STAY HIGH 149 - Pioneer
Aliases: VOICE OF THE GHETTO
Started:Early 1970s Primary affiliations: Ex Vandals (Bronx division), U.G.A. Local origin: #
Main lines: All-city
During the early 1970s STAY HIGH 149's name adorned hundreds of New York City's subway cars, particularly on the IRT division. He is one of the most famous, influential and admired writers in the history of New York City aerosol art. Most notably admired for his unique tag. He drew a smoking joint as the cross bar for his "H". Each tag was accompanied by a stick figure from the television series The Saint. He also frequently wrote the phrase "Voice of the Ghetto". His logo/name came to define "street cool" for many subsequent generations of writers. He is one of the most frequently mentioned influences for New York City writers.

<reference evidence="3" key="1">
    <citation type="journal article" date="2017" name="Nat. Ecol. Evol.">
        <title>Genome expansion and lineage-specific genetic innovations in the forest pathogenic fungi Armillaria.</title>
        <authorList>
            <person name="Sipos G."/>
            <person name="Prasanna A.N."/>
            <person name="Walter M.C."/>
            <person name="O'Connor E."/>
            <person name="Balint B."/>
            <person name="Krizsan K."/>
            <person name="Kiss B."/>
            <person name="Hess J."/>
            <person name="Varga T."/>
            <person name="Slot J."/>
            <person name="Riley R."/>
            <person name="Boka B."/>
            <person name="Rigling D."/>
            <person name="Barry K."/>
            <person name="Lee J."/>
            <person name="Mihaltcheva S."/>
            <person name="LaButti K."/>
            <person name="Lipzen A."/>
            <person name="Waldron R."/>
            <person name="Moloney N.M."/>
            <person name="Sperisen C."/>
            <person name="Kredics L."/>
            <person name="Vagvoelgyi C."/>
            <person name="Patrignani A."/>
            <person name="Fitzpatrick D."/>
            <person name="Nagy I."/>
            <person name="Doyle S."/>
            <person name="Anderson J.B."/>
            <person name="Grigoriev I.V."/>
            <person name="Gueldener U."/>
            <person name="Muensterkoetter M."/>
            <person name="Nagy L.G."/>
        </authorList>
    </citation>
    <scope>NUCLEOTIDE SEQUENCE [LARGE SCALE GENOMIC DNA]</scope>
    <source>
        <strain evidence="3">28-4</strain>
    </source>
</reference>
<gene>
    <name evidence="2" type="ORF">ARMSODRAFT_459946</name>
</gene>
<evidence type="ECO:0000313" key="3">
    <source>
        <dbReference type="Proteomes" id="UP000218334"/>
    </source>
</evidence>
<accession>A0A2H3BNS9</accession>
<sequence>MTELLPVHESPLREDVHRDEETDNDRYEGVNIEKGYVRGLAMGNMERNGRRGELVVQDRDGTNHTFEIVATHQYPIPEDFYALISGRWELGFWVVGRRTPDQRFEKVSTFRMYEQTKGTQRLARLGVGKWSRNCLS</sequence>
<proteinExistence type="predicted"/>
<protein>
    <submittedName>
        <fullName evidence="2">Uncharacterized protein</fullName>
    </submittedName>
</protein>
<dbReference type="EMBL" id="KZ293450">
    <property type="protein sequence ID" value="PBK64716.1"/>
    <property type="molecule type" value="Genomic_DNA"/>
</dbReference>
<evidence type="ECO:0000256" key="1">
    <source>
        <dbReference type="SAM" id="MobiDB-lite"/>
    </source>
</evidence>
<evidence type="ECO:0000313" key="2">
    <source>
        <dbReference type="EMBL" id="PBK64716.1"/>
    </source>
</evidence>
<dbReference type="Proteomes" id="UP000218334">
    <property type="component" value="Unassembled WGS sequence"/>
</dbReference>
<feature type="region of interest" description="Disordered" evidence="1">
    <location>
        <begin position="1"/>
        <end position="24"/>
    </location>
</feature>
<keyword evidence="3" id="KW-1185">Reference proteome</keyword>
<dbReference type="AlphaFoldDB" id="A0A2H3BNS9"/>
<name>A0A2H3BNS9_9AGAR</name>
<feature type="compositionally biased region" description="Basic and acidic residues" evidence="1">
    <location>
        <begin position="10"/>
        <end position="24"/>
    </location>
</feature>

One of the most famous pieces in aerosol art to date is the STAY HIGH 149 top-to-bottom on the IRT subway; documented in Norman Mailer's 1974 book The faith of Graffiti. The painting done in 1973, was an early top-to-bottom whole car. As with most pieces of the time period, it was basically an extremely large version of his tag. His subway paintings also appeared in 1974 in a Richard Goldstein article for New York Magazine. STAY HIGH also participated in early presentations of graffiti art on canvas at Hugo Martinez's United graffiti Artists.
By 1974 STAY HIGH had pretty much retired from writing. After his retirement he was seldom seen and eventually went into total obscurity. His absence would span almost twenty years. In June of 2000 he made his first public appearance in the graffiti community at The State of the Art gallery in Brooklyn. Needless to say the many writers who met him for the first time were nothing short of awestruck. He remains an unblemished icon within the aeorsol art culture.
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